Telomere Length Analysis (qPCR assay)

Telomeres represent the nucleotide repeat sequences at the ends of chromosomes and are important for chromosome stability. They can shorten at each round of DNA replication mainly because of incomplete DNA synthesis of the lagging strand. Reduced relative telomere length is associated with aging and a range of disease states.

Creative Bioarray employs qPCR assay to measure absolute telomere length, which is a simple and reproducible method. The primers, conceived to create a brief, fixed-length product, can attach only one fluorescent group to each amplicon produced in the experiment, distinguishably different from the mentioned SYBR green-based methods. We achieve this by using our distinctive primers for both telomeric repeat amplification and the amplification of a single-copy gene reference sequence. Consequently, this leads to elongated linear ranges for our calibration curves used in this technique and a more precise length determination for shorter telomeres.


  • Human Telomere Length Analysis Service, Mouse Telomere Length Analysis Service, Rat Telomere Length Analysis Service, Monkey Telomere Length Analysis Service, Rare Species Telomere Length Analysis Service
  • High accuracy and sensitivity
  • Fast turnaround time
  • Competitive pricing

Creative Bioarray offers Telomere Length Analysis (qPCR assay) for your scientific research as follows:

  • Sample preparation
  • Perform qPCR assay
  • Data analysis
  • Delivery of the data via e-mail

Quotation and ordering

Our customer service representatives are available 24hr a day! We thank you for choosing Creative Bioarray at your preferred Telomere Length Analysis (qPCR assay) Service.


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  2. Moyzis R, Buckingham J, Cram L, Dani M, Deaven L, Jones M, et al. A highly conserved repetitive DNA sequence,(TTAGGG) n, present at the telomeres of human chromosomes. Proceedings of the National Academy of Sciences. 1988;85(18):6622–6. pmid:3413114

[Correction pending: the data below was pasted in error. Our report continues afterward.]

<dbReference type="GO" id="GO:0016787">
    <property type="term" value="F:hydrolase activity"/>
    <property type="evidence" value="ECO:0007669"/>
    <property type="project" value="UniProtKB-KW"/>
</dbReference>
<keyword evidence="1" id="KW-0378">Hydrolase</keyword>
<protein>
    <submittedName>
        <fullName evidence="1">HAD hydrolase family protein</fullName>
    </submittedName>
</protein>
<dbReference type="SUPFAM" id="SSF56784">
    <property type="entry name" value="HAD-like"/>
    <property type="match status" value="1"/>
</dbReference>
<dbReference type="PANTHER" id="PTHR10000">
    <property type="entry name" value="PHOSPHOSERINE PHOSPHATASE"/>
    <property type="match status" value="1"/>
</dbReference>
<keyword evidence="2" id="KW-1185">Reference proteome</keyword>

3. Allshire RC, Dempster M, Hastie ND. Human telomeres contain at least three types of G-rich repeat distributed non-randomly. Nucleic Acids Res. 1989;17(12):4611–27. pmid:2664709
  4. Therkelsen A, Nielsen A, Koch J, Hindkjaer J, Kølvraa S. Staining of human telomeres with primed in situ labeling (PRINS). Cytogenet Cell Genet. 1995;68(1–2):115–8. Epub 1995/01/01. pmid:7525160.
  5. Feuerbach L, Sieverling L, Deeg K, Ginsbach P, Hutter B, Buchhalter I, et al. TelomereHunter–in silico estimation of telomere content and composition from cancer genomes. BMC bioinformatics. 2019;20(1):1–11. pmid:30606105
  6. Morinha F, Magalhães P, Blanco G. Standard guidelines for the publication of telomere qPCR results in evolutionary ecology. Molecular Ecology Resources. 2020;20(3). pmid:32133733
  7. Bustin S, Benes V, Garson J, Hellemans J, Huggett J, Kubista M, et al. The MIQE Guidelines: Minimum Information for Publication of Quantitative Real-Time PCR Experiments. Clinical Chemistry. 2009;55(4):611–22. pmid:19246619

For research use only. Not for any other purpose.